Yesterday, the Federal Government overwhelmingly voted against a Bill introduced into Parliament which, if passed would have seen same sex marriage legalised on a federal level. The Bill was defeated by 98 votes to 42. Prime Minister Julia Gillard, Opposition Leader Tony Abbott and former Prime Minister Kevin Rudd all voted against the Bill.
The debate was heated and emotive, with Finance Minister Penny Wong (whose partner gave birth to their child last year), commenting that she found it “hurtful” hearing the arguments by some Senators that the children of same-sex couples were worse off than those raised by heterosexual couples.
Ms Wong went further, saying that she does not regret having a child with her partner but that she does “regret that she lives in a world where some will tell her that her family is not normal. I regret that even in this chamber, elected representatives denigrate the worth of her family. I will not rest in the face of such prejudice. I want for her, for all of us, an Australia which is inclusive and respectful, and this is why this campaign will not end here.”
Notwithstanding the Federal stance on this position, Queensland remains one of the few states whereby same sex civil unions have been legalised. The legal recognition of same sex unions is in line with the Family Law Act’s recognition of the entitlement of same sex de facto partners to a division of assets accumulated during a relationship as well as a division of superannuation entitlements. Prior to 2009 whilst same sex partners in Queensland could seek the division of assets accumulated during a relationship under the Property Law Act, however superannuation interests were not considered “property” capable of division.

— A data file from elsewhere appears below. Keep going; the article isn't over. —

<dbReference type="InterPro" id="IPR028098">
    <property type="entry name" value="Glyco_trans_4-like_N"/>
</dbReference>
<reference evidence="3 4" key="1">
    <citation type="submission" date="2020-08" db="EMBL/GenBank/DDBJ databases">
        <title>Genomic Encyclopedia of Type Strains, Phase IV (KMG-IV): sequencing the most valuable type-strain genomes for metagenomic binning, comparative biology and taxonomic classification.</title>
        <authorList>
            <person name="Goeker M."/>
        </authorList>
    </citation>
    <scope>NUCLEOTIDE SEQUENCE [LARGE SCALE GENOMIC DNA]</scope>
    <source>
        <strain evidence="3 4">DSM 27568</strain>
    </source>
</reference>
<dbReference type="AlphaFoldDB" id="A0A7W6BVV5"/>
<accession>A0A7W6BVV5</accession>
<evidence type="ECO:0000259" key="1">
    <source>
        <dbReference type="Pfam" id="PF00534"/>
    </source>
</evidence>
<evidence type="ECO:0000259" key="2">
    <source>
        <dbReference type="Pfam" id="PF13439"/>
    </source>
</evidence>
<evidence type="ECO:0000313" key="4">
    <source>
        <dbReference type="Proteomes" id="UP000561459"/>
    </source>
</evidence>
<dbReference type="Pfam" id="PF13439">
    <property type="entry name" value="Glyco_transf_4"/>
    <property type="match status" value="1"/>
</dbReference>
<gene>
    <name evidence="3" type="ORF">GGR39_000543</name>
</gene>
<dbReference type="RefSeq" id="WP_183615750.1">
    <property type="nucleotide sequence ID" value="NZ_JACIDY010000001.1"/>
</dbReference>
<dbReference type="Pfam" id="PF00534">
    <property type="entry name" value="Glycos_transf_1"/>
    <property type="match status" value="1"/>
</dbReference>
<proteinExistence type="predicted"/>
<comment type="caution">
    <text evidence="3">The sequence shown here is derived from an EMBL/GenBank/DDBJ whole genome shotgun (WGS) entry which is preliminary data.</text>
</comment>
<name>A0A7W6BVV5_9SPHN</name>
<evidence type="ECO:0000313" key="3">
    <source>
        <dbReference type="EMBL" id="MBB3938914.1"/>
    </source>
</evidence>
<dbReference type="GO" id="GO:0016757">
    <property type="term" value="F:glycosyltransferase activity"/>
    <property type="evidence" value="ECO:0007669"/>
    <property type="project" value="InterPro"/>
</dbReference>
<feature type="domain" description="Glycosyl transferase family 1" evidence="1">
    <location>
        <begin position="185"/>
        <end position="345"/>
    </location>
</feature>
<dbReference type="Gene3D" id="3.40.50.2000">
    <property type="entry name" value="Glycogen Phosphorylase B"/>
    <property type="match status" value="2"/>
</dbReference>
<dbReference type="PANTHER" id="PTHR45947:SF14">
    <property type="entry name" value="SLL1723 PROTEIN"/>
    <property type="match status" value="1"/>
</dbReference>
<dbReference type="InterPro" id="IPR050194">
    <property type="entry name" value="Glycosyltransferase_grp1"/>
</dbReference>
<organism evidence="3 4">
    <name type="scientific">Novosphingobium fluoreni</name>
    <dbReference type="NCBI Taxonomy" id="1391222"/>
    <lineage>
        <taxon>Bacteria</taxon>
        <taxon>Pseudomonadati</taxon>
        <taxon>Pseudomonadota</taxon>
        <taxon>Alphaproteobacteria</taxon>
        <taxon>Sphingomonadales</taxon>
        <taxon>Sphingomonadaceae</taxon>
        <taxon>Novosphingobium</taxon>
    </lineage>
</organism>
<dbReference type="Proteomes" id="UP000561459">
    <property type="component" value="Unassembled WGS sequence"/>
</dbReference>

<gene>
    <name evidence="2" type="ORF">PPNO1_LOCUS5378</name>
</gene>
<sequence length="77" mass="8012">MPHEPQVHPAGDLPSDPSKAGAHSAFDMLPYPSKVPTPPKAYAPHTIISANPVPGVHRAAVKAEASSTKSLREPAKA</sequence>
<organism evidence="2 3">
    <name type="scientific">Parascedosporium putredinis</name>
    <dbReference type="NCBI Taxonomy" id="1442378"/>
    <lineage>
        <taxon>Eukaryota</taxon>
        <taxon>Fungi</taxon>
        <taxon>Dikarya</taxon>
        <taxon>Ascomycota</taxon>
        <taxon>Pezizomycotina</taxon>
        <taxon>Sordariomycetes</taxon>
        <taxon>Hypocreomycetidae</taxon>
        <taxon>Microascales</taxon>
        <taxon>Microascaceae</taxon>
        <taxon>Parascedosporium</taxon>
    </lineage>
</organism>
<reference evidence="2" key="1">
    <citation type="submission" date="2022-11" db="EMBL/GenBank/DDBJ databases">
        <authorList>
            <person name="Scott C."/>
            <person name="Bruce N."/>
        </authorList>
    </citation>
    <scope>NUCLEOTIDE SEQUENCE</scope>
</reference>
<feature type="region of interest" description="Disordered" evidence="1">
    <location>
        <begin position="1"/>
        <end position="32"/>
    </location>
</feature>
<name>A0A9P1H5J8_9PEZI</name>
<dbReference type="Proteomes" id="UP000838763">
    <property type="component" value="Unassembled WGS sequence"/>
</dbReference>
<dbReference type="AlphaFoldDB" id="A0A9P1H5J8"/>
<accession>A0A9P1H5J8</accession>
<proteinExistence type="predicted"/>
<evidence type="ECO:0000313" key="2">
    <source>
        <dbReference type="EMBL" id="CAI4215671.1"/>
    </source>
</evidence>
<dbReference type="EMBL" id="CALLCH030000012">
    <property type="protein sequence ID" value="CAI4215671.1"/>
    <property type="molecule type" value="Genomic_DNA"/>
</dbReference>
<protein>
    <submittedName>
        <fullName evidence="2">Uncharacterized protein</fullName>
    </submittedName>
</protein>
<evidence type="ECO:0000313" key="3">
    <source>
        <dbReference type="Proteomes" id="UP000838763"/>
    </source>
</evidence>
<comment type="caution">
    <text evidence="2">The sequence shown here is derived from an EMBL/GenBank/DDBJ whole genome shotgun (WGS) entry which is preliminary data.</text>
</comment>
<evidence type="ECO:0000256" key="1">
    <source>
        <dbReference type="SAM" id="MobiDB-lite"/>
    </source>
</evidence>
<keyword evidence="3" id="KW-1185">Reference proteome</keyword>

The Family Law Act also protects the role of same sex parents in disputes relating to children’s living arrangements after the end of a relationship. There are extensive definitions and provisions relating to children born as a result of artificial conception procedures designed to ensure that irrespective of genetic relationship, children with same sex parent’s will continue to have a relationship with both of their parents (provided that it is the child’s best interests to do so).
Provided that the Court is satisfied that both parents a child born of an artificial conception procedure consented to the procedure being carried out, the genetics and sexuality of a child’s parents is largely irrelevant.
If you or someone you know is or has been a part of a same sex relationship and needs advice on their rights and entitlements to property settlement or matters relating to the living arrangement of their children, please contact Attwood Marshall on 07 5536 9777 or email email@example.com or complete an online enquiry form.